Servant leadership is a very hard thing to accomplish sometimes due to the fact that it can be difficult to fully put others in front of our own needs or wants. “The reality is that we’re all self-serving to a degree because we come into this world with a self-serving heart……The journey of life is to move from a self-serving heart to a serving heart.
You finally become an adult when you realize that life is about what you give rather than what you get,” (Kouzes and Posner, p.105). One way to become an effective servant leader is to watch and learn from other servant leaders. Another way is by learning from your own personal experiences with servant leaders.
One of the first person that enabled me to act as a servant leader was my mom and dad. My mom and dad have different servant leadership qualities. I have absorbed their qualities over the years by the example that they set for my sister and I growing up. I think that for my family these are qualities that have been passed down through several generations for both on my mom’s side of the family as well as my dad’s side. “The core of any family is what is changeless, what is always going to be there—shared vision and values,” (Covey, 2004, p. 138).
When it comes to my dad, he has always had a Win/Win attitude. “The principle of Win/Win is fundamental to success in all our interactions, and embraces five interdependent dimensions of life. It begins with character and moves toward relationships, out of which flow agreements. It is nurtured in an environment where structure and systems are based on Win/Win,” (Covey, 2004, p.216).
My dad has a very strong character and he is content with his life. I believe that he has all of the three character traits that are described in the book, ‘The 7 Habits of Highly Effective People,’ by Stephen Covey. He has integrity, maturity, and abundance mentality. I think that in every situation my dad has shown these qualities in my life and has always put others in front of his own needs, especially family.
My mom has always taught me to try and see the situation from someone else’s side before I react or judge someone. “As you learn to listen deeply to other people, you will discover tremendous differences in perception. You will also begin to appreciate the impact that these differences can have as people try to work together in interdependent situations,” (Covey, 2004, p.253).
My mom has always been a great listener in her professional and personal life. She worked as a nurse practitioner for over 30 years, so she has really had to listen to people and then try in taking the information that she was given into a diagnoses for that person. In her personal life she has always been available for me to talk to her about anything.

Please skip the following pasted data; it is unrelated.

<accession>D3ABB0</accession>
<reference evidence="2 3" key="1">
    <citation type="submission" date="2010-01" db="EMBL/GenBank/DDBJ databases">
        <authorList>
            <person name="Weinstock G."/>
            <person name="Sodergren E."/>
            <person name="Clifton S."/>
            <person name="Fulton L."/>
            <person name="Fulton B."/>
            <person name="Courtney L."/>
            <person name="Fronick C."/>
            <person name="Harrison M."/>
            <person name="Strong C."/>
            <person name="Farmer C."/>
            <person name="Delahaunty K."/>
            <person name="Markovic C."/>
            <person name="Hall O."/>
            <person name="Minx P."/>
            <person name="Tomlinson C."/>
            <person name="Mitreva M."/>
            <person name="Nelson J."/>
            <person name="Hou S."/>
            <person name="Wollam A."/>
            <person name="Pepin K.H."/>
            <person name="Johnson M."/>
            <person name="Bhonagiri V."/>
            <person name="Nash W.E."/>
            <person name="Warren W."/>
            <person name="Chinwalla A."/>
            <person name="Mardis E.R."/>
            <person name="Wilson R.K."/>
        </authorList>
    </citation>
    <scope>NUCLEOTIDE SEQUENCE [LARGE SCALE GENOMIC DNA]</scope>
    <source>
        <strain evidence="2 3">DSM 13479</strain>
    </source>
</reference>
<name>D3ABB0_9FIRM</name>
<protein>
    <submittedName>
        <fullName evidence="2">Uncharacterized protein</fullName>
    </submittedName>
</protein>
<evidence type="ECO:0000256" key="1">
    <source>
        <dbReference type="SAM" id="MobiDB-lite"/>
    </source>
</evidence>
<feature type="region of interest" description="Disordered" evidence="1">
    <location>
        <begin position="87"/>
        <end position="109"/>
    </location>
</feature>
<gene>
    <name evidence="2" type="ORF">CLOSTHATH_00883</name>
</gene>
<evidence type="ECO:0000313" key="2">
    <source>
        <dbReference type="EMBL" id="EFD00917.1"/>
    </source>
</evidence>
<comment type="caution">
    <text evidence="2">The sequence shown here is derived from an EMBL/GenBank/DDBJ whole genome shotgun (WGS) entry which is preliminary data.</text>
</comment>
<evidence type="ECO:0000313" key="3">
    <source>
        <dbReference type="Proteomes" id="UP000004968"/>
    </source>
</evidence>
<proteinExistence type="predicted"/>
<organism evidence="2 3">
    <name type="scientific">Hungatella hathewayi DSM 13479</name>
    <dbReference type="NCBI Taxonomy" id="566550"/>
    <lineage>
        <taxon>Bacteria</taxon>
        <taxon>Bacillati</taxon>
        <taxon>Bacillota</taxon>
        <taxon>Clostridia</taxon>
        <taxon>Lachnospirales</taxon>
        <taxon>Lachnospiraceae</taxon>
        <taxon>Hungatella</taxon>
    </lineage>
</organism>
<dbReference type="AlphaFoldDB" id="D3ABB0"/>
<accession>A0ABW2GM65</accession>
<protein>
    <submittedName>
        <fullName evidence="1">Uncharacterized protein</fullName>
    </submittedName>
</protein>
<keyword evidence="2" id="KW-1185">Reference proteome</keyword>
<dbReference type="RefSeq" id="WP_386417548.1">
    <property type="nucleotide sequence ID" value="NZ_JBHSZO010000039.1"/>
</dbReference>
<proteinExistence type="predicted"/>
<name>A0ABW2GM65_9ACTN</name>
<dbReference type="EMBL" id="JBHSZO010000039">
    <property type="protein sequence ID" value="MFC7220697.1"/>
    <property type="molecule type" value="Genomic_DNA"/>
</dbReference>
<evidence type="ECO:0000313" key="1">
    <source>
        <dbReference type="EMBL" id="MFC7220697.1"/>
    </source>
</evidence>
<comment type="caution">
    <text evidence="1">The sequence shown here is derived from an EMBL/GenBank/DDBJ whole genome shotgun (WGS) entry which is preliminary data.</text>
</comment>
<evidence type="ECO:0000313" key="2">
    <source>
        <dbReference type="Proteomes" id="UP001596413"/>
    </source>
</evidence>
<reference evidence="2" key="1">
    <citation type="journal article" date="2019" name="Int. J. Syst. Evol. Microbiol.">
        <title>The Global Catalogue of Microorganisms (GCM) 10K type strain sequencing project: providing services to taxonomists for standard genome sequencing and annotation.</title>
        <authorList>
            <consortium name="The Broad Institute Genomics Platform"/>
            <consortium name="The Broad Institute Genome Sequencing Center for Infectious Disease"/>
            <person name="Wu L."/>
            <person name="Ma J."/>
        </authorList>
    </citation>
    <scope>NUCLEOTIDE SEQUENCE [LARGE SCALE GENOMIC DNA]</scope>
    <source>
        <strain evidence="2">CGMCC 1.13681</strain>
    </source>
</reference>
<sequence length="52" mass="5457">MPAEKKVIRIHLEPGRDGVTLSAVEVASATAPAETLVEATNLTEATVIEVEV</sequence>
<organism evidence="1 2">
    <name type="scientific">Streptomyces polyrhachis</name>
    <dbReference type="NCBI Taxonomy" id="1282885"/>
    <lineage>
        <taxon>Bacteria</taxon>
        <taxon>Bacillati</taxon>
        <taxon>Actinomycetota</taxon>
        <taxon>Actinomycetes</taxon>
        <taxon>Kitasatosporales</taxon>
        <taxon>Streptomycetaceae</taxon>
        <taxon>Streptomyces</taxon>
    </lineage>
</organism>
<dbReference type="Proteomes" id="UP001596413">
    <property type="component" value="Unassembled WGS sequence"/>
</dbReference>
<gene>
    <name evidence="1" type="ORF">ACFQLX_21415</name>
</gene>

I have never felt judged by her when I had to share something that I was proud of and she always would try to understand my thinking on the particular situation. She would take the information that I would tell her and analyze it and try to understand it and then she would give her advice or opinion on the matter.
When I hear the phrase “servant leadership,” I always think of Jesus. I think he is the greatest example that we have for a servant leader. He never asked any of his followers to do something that he wouldn’t do himself. “Jesus embodies the ultimate example of someone who fostered collaboration and strengthened individuals. A lot of people talk about Jesus as if he were a soloist.
They seem to forget that a large part of his ministry was in collaboration with others,” (Kouzes and Posner, p.87). Jesus served other people through his teachings and examples. He was able to build a team that work together and a sense of trustworthiness with every member of his team.
My final goal as a leader is to build trust between my coworkers and I and also to have a sense of synergy in my professional and personal life on a frequent basis. Organizations that seem to have trust among their employees are usually successful. It also seems that the organizations that don’t frequently trust at all will not be successful and fail.
I know that being any kind of effective leader take work, but I know that I have the patience to battle through the tough times and enjoy the good and successful times with my ‘teammates,’ whether it is my personal family or my professional family. “May we learn to see people through God’s eyes and enable them to act. May we learn to make heroes of those we lead, I’m grateful that many people modeled these leadership practices for me and for you. Someday, let it also be said of us that we came alongside and helped another human being flourish in their calling,” (Kouzes and Posner, p.97-98).
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Covey, S. (2004). The 7 Habits of Highly Effective People. New York, NY: Simon & Schuster Inc.
Kouzes, J. M., & Posner, B. Z. Christian Reflections on the Leadership Challenge. (2004). San Francisco, CA: Jossey-Bass.